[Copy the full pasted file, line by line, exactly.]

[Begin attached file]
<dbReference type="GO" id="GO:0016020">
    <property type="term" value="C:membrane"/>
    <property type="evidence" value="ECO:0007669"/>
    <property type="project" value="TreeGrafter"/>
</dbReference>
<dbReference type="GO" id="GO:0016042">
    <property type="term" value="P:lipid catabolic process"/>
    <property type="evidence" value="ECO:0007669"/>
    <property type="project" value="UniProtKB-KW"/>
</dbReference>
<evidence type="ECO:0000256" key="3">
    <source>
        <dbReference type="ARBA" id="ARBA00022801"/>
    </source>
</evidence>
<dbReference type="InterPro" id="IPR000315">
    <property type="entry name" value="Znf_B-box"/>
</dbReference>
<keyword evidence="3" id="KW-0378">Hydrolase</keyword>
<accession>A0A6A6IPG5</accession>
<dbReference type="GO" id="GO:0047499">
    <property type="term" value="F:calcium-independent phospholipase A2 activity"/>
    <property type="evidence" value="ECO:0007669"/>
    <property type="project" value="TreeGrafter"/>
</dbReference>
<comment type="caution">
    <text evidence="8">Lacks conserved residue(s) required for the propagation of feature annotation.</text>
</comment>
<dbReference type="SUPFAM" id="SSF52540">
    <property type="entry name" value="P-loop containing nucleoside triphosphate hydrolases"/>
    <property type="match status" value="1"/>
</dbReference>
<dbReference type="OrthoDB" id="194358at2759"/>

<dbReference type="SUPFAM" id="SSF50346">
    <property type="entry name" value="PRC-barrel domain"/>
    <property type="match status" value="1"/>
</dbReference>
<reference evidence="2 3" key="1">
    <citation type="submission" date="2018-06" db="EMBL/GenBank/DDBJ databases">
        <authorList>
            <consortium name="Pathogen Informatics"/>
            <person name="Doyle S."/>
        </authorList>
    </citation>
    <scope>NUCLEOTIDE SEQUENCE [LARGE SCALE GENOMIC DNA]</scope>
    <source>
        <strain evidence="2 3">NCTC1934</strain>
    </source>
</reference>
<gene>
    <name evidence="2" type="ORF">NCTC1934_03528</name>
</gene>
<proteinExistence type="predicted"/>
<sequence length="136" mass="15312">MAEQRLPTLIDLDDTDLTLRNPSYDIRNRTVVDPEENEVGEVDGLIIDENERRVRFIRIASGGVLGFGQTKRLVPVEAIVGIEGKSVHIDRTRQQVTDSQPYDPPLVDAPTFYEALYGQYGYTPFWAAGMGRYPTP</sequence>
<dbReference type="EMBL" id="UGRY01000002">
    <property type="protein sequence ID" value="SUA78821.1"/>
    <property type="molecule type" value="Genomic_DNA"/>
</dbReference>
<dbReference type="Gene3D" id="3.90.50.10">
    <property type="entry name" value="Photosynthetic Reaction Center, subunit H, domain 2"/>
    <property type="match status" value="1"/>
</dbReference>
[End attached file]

<dbReference type="GO" id="GO:0016020">
    <property type="term" value="C:membrane"/>
    <property type="evidence" value="ECO:0007669"/>
    <property type="project" value="TreeGrafter"/>
</dbReference>
<dbReference type="GO" id="GO:0016042">
    <property type="term" value="P:lipid catabolic process"/>
    <property type="evidence" value="ECO:0007669"/>
    <property type="project" value="UniProtKB-KW"/>
</dbReference>
<evidence type="ECO:0000256" key="3">
    <source>
        <dbReference type="ARBA" id="ARBA00022801"/>
    </source>
</evidence>
<dbReference type="InterPro" id="IPR000315">
    <property type="entry name" value="Znf_B-box"/>
</dbReference>
<keyword evidence="3" id="KW-0378">Hydrolase</keyword>
<accession>A0A6A6IPG5</accession>
<dbReference type="GO" id="GO:0047499">
    <property type="term" value="F:calcium-independent phospholipase A2 activity"/>
    <property type="evidence" value="ECO:0007669"/>
    <property type="project" value="TreeGrafter"/>
</dbReference>
<comment type="caution">
    <text evidence="8">Lacks conserved residue(s) required for the propagation of feature annotation.</text>
</comment>
<dbReference type="SUPFAM" id="SSF52540">
    <property type="entry name" value="P-loop containing nucleoside triphosphate hydrolases"/>
    <property type="match status" value="1"/>
</dbReference>
<dbReference type="OrthoDB" id="194358at2759"/>

<dbReference type="SUPFAM" id="SSF50346">
    <property type="entry name" value="PRC-barrel domain"/>
    <property type="match status" value="1"/>
</dbReference>
<reference evidence="2 3" key="1">
    <citation type="submission" date="2018-06" db="EMBL/GenBank/DDBJ databases">
        <authorList>
            <consortium name="Pathogen Informatics"/>
            <person name="Doyle S."/>
        </authorList>
    </citation>
    <scope>NUCLEOTIDE SEQUENCE [LARGE SCALE GENOMIC DNA]</scope>
    <source>
        <strain evidence="2 3">NCTC1934</strain>
    </source>
</reference>
<gene>
    <name evidence="2" type="ORF">NCTC1934_03528</name>
</gene>
<proteinExistence type="predicted"/>
<sequence length="136" mass="15312">MAEQRLPTLIDLDDTDLTLRNPSYDIRNRTVVDPEENEVGEVDGLIIDENERRVRFIRIASGGVLGFGQTKRLVPVEAIVGIEGKSVHIDRTRQQVTDSQPYDPPLVDAPTFYEALYGQYGYTPFWAAGMGRYPTP</sequence>
<dbReference type="EMBL" id="UGRY01000002">
    <property type="protein sequence ID" value="SUA78821.1"/>
    <property type="molecule type" value="Genomic_DNA"/>
</dbReference>
<dbReference type="Gene3D" id="3.90.50.10">
    <property type="entry name" value="Photosynthetic Reaction Center, subunit H, domain 2"/>
    <property type="match status" value="1"/>
</dbReference>